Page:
The damage has, however, been already done. An opinion poll of British Indian voters by Optimus reveals the declining popularity and support from British Indians for the Labour Party for which they are known to have voted in the past. The estimated 1.5 million British Indian community has several wealthy and influential members; in some of the constituencies, up to 40 per cent voters are of Indian origin and thus have the potential to influence the outcome.  

An apology from the elected British Government over Jallianwala Bagh massacre is overdue and if it comes the British would not be doing a favour to Indians. However, any review of the Operation Blue Star has the potential to re-open the wounds and drive a wedge between the Hindu and Sikh communities.   

In short, the Labour Party must realise that it has no legal or moral right to comment upon issues which are internal to India. The Party should also tread with caution while dealing with issues which involve the sensitivities of the people in India and Indian diaspora in the UK. Dividing the South Asian communities in UK will only backfire to the disadvantage of communal harmony in that country where the society is already divided over the vexed issue of Brexit.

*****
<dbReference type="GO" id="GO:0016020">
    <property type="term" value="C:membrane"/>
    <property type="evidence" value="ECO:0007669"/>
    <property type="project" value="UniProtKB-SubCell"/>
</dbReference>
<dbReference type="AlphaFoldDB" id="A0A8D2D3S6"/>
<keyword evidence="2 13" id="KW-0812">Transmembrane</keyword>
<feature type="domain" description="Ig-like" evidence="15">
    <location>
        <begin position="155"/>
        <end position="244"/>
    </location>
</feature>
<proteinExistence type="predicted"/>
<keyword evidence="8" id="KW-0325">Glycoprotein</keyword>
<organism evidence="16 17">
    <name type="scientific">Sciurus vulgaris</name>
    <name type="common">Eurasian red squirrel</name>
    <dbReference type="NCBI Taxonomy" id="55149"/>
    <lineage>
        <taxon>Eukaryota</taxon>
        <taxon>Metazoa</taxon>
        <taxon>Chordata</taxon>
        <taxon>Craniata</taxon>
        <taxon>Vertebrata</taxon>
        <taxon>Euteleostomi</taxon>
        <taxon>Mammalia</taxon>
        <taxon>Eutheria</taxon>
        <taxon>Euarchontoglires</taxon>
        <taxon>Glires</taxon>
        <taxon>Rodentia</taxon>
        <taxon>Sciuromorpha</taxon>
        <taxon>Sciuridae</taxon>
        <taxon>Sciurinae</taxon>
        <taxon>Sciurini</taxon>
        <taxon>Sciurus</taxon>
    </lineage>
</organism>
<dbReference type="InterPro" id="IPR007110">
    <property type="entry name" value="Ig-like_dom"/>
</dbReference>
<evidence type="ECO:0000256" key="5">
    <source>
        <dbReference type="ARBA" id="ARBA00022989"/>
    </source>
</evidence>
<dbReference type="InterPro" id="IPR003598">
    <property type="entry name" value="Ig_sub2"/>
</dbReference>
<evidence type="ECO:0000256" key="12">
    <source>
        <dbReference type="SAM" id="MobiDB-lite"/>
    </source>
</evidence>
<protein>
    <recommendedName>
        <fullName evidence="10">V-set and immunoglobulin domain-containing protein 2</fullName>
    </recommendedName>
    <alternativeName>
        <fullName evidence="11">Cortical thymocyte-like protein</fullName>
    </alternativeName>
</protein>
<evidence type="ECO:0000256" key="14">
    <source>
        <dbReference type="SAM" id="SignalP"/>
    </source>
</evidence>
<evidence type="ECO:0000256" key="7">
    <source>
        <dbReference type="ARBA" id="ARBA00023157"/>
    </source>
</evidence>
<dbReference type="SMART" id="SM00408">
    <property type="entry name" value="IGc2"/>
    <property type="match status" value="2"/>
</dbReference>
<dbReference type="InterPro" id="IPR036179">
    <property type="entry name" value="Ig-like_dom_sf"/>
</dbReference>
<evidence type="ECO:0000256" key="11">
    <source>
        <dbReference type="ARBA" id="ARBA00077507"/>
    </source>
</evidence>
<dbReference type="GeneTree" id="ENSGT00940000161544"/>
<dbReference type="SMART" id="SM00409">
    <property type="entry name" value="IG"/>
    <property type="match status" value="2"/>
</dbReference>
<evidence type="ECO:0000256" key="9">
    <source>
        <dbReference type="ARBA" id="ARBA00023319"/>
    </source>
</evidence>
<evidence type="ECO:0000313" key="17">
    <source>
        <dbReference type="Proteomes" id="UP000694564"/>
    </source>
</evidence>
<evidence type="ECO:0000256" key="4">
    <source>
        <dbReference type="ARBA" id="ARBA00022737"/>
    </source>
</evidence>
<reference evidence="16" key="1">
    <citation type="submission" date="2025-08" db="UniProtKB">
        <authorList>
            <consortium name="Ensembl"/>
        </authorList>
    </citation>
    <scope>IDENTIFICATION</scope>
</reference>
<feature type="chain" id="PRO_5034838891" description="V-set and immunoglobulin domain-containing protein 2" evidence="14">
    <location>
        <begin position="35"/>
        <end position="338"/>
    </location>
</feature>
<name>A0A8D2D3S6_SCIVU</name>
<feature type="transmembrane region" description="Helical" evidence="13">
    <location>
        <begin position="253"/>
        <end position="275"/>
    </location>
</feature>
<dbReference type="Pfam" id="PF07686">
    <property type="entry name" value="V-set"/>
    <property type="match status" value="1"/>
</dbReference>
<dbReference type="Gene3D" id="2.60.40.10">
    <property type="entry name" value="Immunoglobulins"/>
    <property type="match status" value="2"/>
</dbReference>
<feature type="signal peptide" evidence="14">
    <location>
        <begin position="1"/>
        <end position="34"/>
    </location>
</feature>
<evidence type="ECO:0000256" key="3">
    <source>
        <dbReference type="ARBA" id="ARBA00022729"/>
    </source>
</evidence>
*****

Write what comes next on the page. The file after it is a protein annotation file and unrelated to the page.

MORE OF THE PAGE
The Labour Party Manifesto is titled: “It is Time For Real Change”. Yes indeed; it is time for the Labour Party to change its attitude towards India. 

(Disclaimer: The opinions expressed above are the personal views of the author and do not reflect the views of ZMCL.)

Achal Malhotra

The author is Former Diplomat and Foreign Policy Commentator

Story highlights

The Labour Party must realise that it has no legal or moral right to comment upon issues which are internal to India